I briefly discussed my February climb and gave the details of the May climb to make sure I provided adequate context. Here's the important part of the TR though.

Last week I learned that my tardiness and decision to climb peaks beyond Culebra and Red had caused a problem for other climbers (a lovely couple that I met at our CFI fundraising event the night before they headed down). The Ranch had decided not to allow weekday climbers any longer at all (even on the exception basis). I feel really bad about this and have spent the past six days trying to make amends with the Ranch, which has recently shown the climbing community nothing but kindness and great hospitality. I've sent three e-mails of apology, so at this point I thought it best if I shifted my attention to helping others not make the same mistakes.

My takeaways from this trip would be:

* Changing plans on the fly is not a good idea. If you've done your research and decide something doesn't look reasonable, trust that instinct.

* Don't climb additional peaks in the Ranch without prior permission - with prior permission, I don't think it would have been a big deal at all. But since I had not asked in advance, this understandably upset them. In my e-mails with Carlos, I think what rubbed him the wrong way more than anything was my bolting on peaks that I had not discussed with him in advance. The Ranch was publicly stating that climbing was allowed only on the weekends, but was accommodating special weekday requests like mine and the couple's from last Friday. We never know what the Ranch may have had to deal with the time before any of us was there. It might have been unprepared hikers, lost hikers, slow hikers, grumpy hikers who didn't like that they had to pay, etc. The point is we should all treat access to this peak as a fragile thing and do our best to not screw it up for the next people like I did. Any of us might very well be the straw that breaks the camel's back on legal access.

* Be sure to understand the current rules on what time they need you to be out. I made the mistake of assuming that since a couple of recent climbers had been told not to worry about it, that I didn't need to be too worried about it either. Even thought I had heard the 6:00 PM exit was not a big deal any longer, I understand why one of the guys went up at 6:00 to check on me since they knew I could drive to at least the four way and it doesn't take most people all day to climb Culebra and Red. That took time away from their busy regular work schedules on the Ranch unnecessarily and frustrated them.

* Don't take access to private property for granted. They have every right to make rules and we should repay their kindness and hospitality with gratitude and respectful compliance. Some people's reaction to access issues on Culebra is to propose ODS as an alternative. I don't subscribe to that view. That is a great way to have access denied for everyone on all days of the week. I feel bad that my impromptu decision to climb three extra peaks may cost some of my fellow climbers the ability to have legal access during the week, but ODS is not the answer. It's much better for us as a climbing community to respect their rules and just be happy that they allow access at all.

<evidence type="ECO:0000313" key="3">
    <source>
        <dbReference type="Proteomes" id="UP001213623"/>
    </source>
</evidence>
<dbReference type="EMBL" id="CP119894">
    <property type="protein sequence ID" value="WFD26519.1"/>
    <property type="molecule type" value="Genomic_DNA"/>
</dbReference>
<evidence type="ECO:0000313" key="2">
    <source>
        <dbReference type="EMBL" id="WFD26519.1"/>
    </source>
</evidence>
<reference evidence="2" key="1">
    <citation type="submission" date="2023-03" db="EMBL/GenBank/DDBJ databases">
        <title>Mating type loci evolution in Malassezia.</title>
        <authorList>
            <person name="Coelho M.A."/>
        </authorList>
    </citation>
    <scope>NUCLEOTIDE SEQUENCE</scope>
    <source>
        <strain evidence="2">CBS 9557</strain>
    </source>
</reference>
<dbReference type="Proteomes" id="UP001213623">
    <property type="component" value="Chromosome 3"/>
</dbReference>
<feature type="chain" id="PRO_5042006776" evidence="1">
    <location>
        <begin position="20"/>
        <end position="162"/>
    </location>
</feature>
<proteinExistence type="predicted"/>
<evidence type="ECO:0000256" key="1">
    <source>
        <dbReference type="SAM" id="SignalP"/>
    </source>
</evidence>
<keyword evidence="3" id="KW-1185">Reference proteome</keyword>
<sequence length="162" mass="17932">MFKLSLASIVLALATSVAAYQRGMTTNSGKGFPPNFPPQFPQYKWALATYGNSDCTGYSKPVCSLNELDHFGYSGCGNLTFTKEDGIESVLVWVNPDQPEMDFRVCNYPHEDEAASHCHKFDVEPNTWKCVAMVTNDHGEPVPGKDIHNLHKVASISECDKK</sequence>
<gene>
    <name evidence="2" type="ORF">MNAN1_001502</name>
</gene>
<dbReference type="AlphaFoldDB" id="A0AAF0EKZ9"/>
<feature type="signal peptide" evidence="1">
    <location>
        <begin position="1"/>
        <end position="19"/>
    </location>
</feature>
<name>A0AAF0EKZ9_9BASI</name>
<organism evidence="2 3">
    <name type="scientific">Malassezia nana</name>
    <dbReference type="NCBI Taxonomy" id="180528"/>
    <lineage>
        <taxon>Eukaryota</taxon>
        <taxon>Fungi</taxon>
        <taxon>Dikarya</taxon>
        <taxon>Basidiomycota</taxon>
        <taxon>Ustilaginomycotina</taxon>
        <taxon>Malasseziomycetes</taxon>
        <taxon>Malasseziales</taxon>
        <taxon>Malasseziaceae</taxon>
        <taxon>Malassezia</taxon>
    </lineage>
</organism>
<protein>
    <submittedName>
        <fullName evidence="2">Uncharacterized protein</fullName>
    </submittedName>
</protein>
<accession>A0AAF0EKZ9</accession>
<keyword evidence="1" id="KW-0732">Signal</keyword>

* Frankly, don't climb Vermejo, Alamosito and Purgatoire with Culebra and Red. There is a good reason why seasoned 13er climbers like Derek and Otina didn't do it. It is a heck of a long way without having the benefit of a convenient loop to get back to where you started. I'm certainly not the fastest guy in the community, but I'd be on that side of the bell curve vs. the slower side. It took me almost 12 hours and my legs were dead at the end. Not a good choice from a route perspective and couple that with the negative consequences this has had makes it an even more poor choice.

I sincerely hope that I am able to repair the damage I have done to the relationship between the 14er community and the Ranch staff. I owe any other aspiring Culebra weekday climbers out there an apology in the mean time, especially the couple who drove all the way from my house Thursday night down to the Ranch to climb Friday morning per their prior agreement with the Ranch, only to be turned away because of my mistakes.

Thanks for reading and please accept my apology for causing an issue in what had been a very positive relationship with the Ranch.

My GPS Tracks on Google Maps (made from a .GPX file upload):

Thumbnails for uploaded photos (click to open slideshow):